You say women are trying to become more like men. If exercising our birthright to be equal to a man is "trying to act like a man" then you are damn right. Women are finally, slowly getting freed from the suffocating and oppressive laws that came with being a woman. Yes, there were gender roles in the past. But those gender roles are outdated. They are from times when women weren't allowed to vote. They were from times when women weren't allowed to go to school. They were from times when a woman was completely and utterly dependent upon a man for providing them a comfortable life. They were from times when women weren't as human as a man.

So yes there were gender roles, and yes they are changing to something that may not be as clear yet. But this change is 1000% better than what was in the past. This change is for the better. Even today, women still face countless issues that prevent them from being equal to a man. But we are still fighting that. And we will keep on fighting until we are treated exactly like a man is... we will keep fighting till we are freed from the oppressive restrictions placed on women. We will fight till we are free.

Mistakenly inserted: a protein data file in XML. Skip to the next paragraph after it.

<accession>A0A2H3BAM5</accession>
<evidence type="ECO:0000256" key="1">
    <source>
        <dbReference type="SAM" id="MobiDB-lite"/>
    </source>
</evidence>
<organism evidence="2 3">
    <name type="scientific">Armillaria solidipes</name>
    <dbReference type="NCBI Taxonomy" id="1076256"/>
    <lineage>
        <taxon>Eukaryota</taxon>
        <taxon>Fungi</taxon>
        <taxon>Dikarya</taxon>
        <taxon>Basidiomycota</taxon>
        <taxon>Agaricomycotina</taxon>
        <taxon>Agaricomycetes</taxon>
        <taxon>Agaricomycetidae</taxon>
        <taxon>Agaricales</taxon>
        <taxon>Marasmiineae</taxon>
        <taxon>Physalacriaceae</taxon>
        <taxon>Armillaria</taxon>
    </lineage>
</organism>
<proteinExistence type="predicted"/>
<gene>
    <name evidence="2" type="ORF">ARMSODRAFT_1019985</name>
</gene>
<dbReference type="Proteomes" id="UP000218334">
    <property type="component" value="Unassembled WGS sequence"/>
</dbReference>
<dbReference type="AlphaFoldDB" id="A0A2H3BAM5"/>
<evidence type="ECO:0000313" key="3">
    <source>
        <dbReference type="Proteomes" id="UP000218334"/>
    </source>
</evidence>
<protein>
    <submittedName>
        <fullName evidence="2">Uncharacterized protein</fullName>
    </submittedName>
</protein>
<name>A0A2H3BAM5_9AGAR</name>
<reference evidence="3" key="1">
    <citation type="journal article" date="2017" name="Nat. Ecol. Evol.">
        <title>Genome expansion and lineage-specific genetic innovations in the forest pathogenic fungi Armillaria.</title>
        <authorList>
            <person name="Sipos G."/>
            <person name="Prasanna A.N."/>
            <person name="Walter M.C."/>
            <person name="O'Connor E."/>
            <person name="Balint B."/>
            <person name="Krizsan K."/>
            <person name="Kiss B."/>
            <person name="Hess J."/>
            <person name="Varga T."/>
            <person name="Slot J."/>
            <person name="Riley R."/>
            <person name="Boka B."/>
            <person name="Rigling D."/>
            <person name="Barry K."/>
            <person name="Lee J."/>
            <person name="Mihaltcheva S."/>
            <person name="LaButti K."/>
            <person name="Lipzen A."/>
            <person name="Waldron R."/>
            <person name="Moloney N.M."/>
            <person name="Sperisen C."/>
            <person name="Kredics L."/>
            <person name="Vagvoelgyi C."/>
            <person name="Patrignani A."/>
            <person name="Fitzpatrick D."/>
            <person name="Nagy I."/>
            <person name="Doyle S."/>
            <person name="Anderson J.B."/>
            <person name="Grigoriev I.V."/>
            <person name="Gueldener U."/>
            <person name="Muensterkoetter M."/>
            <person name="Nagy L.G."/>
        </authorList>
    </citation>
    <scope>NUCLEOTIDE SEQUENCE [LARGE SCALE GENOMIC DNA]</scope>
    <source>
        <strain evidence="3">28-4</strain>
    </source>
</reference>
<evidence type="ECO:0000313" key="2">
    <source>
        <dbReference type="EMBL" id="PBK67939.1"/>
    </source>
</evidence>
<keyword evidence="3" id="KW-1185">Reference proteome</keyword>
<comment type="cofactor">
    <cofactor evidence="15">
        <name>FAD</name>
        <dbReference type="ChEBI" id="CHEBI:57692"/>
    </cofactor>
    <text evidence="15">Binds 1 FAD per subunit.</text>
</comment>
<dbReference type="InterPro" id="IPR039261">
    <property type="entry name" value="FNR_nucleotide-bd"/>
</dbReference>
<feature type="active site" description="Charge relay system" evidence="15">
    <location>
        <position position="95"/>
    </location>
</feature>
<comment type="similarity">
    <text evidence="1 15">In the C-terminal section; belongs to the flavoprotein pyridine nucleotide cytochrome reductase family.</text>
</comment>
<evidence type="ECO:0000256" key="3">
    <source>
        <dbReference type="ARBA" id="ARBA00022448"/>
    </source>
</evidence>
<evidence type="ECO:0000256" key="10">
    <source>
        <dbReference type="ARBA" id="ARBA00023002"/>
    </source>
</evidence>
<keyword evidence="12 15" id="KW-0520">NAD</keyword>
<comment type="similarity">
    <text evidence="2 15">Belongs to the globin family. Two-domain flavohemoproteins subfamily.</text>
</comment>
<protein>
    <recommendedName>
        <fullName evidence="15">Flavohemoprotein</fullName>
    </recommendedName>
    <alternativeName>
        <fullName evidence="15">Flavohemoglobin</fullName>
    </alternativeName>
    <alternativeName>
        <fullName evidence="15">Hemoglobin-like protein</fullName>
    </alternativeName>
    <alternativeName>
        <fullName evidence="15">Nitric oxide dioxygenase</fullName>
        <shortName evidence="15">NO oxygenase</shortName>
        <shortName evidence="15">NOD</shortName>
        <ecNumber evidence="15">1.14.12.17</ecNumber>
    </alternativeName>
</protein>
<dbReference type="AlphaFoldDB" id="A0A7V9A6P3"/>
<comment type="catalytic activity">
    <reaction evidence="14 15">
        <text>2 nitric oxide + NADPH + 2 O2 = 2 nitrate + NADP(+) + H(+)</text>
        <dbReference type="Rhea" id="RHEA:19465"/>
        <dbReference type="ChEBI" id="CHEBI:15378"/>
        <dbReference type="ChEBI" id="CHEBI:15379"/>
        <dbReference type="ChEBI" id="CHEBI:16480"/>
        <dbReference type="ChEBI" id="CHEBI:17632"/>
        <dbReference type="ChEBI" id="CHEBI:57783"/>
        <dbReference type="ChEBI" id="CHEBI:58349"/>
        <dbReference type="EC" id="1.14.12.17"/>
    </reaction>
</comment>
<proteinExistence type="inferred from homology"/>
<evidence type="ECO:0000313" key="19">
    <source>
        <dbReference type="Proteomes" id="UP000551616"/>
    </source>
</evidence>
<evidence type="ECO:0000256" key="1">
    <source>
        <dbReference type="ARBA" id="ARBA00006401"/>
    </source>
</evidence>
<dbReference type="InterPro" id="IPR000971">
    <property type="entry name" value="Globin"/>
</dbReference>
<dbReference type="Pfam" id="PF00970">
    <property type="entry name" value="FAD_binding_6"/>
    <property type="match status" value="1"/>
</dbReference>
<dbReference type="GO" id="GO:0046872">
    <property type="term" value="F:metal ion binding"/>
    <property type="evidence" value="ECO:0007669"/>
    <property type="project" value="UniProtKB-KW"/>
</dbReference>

Boy from orientation, women are not LOSING their identity. Hell, we are finally GAINING one.

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21 Things You Say To Your Roommate If You Two Are Practically A Married Couple

Until I made this list, I didn't realize how absurdly close my roommate and I were. #sorrynotsorry
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Let's be real: you and your roommate have said these things at least one to each other.